Avero's Tips & Tricks: Managing Labor Costs during Downtime
The hospitality industry faces slow seasons and downtimes over the course of a year. Perhaps the first few months of the year are a slow down post-holidays and there's a surplus of staff due to the holiday parties and increased business.
How can we use data to fight off seeing red?
Data-Driven Labor Management
Labor is one of the core Prime Costs which make up the bulk of restaurant expenses. Managing labor costs goes beyond simply scheduling fewer employees, reducing staff, or calling off surplus workers. These reactions may be too slow to manage costs with the agility and operator can gain from data-driven insights. Most managers are asking themselves:
How do we determine whether our labor costs are too high?
How can I effect change and rein in this prime cost?
Data-driven insights put quantifiable metrics at the center of decision-making, allowing you to make quick adjustments and changes to sustainably manage your team through all conditions.
- Monitor Punches
- A common tactic is regularly reviewing shift in and out times to ensure they align with schedules and business needs. Employees clocking in before their scheduled start time or staying after work is concluded may want to be helpful, but in reality are incrementally adding to daily labor expenses. Across an entire team this can quickly add up or become unsustainable.
- Is staff clocking in before their shift? Clocking out late? Focusing on a specific job class at a time, and tracking higher-wage positions (especially those who hit overtime) can ensure compliance. Follow up with team members to keep them to the set schedule.
- Labor compared to Sales
- All Prime Costs are reviewed in aggregate as a percentage of total revenue, with labor usually topping out between 20-30 % of gross sales (including management).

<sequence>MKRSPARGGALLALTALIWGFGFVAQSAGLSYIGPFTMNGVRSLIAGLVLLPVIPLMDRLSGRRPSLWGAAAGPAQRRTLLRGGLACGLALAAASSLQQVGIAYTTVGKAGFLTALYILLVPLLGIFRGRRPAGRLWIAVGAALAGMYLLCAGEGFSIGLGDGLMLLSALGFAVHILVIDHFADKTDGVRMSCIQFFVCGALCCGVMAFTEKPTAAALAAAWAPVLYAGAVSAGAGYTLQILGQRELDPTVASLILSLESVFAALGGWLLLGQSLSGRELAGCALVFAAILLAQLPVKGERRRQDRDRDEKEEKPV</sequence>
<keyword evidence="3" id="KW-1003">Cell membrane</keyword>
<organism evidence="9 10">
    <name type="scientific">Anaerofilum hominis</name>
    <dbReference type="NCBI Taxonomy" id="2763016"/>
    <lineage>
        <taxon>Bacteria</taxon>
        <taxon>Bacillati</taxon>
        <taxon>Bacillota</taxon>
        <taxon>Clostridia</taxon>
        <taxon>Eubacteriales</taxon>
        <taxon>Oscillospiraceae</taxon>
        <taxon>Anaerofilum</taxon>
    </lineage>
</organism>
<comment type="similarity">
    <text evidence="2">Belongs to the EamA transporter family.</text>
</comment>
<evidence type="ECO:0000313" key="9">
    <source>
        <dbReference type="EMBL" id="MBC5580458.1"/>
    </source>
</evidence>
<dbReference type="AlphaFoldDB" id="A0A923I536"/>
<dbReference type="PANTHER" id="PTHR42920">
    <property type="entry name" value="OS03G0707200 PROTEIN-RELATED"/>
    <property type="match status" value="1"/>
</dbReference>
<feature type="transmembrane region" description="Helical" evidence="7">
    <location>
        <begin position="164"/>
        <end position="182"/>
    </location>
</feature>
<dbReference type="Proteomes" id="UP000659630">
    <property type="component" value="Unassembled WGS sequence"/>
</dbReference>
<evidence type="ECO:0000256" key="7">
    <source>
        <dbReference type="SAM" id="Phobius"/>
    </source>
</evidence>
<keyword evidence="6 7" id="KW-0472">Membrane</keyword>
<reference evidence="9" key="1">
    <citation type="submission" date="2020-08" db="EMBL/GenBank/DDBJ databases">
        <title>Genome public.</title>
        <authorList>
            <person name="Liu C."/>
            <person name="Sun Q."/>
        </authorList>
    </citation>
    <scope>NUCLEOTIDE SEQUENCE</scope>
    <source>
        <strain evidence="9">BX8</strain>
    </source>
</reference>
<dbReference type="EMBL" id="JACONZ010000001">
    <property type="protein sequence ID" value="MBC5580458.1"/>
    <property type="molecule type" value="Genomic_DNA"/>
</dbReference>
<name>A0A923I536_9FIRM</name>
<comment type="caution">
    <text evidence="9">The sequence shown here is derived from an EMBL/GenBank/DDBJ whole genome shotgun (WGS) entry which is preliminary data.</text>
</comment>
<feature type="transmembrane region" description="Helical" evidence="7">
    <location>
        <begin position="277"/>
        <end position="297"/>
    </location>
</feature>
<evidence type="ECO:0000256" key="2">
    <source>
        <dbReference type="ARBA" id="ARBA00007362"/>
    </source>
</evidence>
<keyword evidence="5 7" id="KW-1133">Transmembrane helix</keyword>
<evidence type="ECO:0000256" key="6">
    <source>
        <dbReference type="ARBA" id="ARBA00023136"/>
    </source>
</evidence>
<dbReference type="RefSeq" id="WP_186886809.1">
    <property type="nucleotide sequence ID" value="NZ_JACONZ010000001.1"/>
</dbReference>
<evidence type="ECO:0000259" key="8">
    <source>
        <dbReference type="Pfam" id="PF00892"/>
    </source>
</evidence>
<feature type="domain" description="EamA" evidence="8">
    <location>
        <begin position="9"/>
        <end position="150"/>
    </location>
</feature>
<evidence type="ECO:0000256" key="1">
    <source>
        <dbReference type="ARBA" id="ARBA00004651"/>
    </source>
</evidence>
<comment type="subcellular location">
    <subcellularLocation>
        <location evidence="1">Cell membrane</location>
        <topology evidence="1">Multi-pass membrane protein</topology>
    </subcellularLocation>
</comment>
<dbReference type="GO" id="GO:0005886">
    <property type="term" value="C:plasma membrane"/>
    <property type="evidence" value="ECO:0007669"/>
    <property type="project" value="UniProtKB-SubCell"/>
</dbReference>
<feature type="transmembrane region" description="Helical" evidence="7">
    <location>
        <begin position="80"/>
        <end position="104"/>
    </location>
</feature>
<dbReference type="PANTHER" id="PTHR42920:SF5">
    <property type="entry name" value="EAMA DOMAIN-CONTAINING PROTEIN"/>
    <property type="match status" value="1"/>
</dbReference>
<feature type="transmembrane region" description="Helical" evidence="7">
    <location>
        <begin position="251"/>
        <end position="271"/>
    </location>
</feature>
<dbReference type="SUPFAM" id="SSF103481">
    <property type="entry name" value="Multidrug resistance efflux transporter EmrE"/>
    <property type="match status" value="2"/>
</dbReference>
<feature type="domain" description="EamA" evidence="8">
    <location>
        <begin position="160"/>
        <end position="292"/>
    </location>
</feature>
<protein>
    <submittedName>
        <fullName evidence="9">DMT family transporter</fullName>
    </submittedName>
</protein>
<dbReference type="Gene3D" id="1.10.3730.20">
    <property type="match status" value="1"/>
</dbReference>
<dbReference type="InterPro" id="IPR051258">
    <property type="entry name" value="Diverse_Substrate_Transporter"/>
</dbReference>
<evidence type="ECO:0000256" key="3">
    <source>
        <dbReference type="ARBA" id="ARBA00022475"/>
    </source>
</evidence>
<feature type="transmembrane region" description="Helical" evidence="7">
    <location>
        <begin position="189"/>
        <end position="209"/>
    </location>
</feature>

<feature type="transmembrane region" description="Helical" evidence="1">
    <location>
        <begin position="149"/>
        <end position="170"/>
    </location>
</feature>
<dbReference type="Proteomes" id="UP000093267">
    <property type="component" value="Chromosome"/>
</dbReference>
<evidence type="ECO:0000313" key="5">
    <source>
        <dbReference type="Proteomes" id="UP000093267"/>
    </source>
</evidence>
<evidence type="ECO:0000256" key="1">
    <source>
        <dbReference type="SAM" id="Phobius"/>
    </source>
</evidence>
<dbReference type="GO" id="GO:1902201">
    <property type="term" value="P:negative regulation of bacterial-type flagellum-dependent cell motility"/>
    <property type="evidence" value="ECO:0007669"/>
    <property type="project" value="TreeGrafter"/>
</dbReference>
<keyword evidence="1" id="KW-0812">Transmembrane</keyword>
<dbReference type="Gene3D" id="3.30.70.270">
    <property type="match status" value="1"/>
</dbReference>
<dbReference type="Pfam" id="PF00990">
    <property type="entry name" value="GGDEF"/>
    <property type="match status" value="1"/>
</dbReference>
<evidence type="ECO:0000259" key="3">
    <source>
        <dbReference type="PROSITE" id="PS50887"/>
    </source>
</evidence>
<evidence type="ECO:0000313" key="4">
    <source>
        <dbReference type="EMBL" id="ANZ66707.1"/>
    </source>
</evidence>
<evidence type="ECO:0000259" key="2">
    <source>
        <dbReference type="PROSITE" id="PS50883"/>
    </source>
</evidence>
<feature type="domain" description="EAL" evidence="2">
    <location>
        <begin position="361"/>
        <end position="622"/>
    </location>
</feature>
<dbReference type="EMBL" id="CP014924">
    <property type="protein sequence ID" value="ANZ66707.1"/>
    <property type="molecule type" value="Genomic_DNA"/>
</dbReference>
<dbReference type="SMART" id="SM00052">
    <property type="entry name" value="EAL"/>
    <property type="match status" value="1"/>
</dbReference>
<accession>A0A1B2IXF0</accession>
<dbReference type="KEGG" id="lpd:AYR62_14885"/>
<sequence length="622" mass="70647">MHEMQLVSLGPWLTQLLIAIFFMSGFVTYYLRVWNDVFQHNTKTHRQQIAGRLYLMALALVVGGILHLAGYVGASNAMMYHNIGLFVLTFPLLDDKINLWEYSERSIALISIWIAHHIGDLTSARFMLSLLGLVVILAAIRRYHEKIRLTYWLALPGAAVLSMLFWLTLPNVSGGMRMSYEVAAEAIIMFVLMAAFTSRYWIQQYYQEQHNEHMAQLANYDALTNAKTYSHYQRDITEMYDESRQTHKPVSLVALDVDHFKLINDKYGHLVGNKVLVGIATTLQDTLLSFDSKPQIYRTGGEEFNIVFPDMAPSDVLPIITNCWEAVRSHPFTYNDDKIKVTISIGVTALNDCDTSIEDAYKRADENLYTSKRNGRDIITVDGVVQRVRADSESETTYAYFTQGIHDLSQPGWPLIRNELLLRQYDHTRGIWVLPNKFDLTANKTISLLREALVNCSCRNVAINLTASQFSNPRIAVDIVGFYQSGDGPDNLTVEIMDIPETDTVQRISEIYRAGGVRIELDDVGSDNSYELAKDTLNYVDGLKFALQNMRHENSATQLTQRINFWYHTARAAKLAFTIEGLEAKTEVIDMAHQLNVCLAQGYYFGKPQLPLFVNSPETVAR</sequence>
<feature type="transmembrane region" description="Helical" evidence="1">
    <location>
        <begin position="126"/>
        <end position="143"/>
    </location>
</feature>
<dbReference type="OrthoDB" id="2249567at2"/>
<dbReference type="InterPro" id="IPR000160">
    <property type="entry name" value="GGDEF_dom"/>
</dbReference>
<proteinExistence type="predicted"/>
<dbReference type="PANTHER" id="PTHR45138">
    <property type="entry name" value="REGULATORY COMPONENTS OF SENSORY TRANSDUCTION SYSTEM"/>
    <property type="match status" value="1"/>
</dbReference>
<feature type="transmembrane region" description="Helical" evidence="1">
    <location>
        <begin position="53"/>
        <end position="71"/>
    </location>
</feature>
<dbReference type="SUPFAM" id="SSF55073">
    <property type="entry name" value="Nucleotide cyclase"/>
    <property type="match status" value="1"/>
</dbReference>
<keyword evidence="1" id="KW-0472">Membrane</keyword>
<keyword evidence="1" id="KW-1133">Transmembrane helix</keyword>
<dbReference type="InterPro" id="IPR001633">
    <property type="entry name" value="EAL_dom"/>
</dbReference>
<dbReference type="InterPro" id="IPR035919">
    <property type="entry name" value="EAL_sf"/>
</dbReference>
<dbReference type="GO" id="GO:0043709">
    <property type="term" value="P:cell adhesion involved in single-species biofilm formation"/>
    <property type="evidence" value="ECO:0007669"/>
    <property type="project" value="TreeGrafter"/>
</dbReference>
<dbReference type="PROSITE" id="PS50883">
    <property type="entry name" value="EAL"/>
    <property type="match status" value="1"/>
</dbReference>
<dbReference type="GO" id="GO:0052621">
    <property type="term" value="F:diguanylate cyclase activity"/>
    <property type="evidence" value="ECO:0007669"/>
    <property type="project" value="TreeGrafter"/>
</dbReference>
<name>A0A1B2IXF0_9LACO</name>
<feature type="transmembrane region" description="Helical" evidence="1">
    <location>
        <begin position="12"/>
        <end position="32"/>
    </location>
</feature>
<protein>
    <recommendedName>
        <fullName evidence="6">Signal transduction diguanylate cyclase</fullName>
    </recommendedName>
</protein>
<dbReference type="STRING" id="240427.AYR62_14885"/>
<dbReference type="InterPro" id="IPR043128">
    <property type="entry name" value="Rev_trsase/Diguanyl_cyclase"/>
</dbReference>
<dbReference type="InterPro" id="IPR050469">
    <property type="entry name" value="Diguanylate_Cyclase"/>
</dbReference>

- Where are you landing? Instead of reviewing the month total after month is through, see trends as they are happening and respond appropriately. Check out your % on specific days of the week as trends to see where you can staff less by comparing Monday trends to staff for next Monday.
- Use the revenue associated with the relevant positions to analyze if your costs are in line. Compare food sales to cook labor expenses and beverage sales to the expenses for bartenders. Avero includes quick metrics to facilitate these insights.
- Labor % Gross Food Sales: Total labor dollars divided by total food sales, labor cost as it relates to food sales. Best used when analyzing kitchen or back-of-house employee productivity.
- Labor % Gross Beverage Sales: Total labor dollars divided by total beverage sales, labor cost as it relates to beverage sales. Best used for analyzing front-of-house positions related to beverage, such as bartenders, barbacks, and baristas.
- Labor as Productivity
- Many restaurateurs think only about total labor expense, or the expense a percentage of revenue, but this can miss key data that exposes when and how your team is most (or least!) productive and highlight opportunities to improve profitability by focusing employee energy where it is most effective.
- Review our Metrics Glossary to see the Labor Productivity metrics available for insights into when to staff, how large sections should be, and whether support staff is needed.
- Use a metric like Covers per Labor Hour to take sales out of the equation; for every hour of staff member expense, how many guests is your restaurant serving? This is unaffected by wages, inflation, or discounted sales; it is pure productivity. Your goal should be to raise this figure for improved efficiency.
- Use a metric like Checks per Labor Hour to see how many tables your restaurant can serve per labor hour expense, regardless of wages and check average. This can help determine how many tables hosts can seat in a 15-minute period, what size server sections should be, and whether support staff is needed for the average Wednesday volume of guests.
- Manage Overtime
- Planned or unplanned, overtime can kill prime costs. Set up overtime reports going into your busiest shifts and have them emailed to yourself and management before the weekend ahead to see where you can make your cuts and swap shifts if necessary.
- It is an industry best practice to choose a labor week start then ends on slower days such as Thursday or Friday so that it is easier to cut employees going into overtime, if this is available to you.
Learn more about managing your Costs, here are our walkthroughs of the recommended reports:
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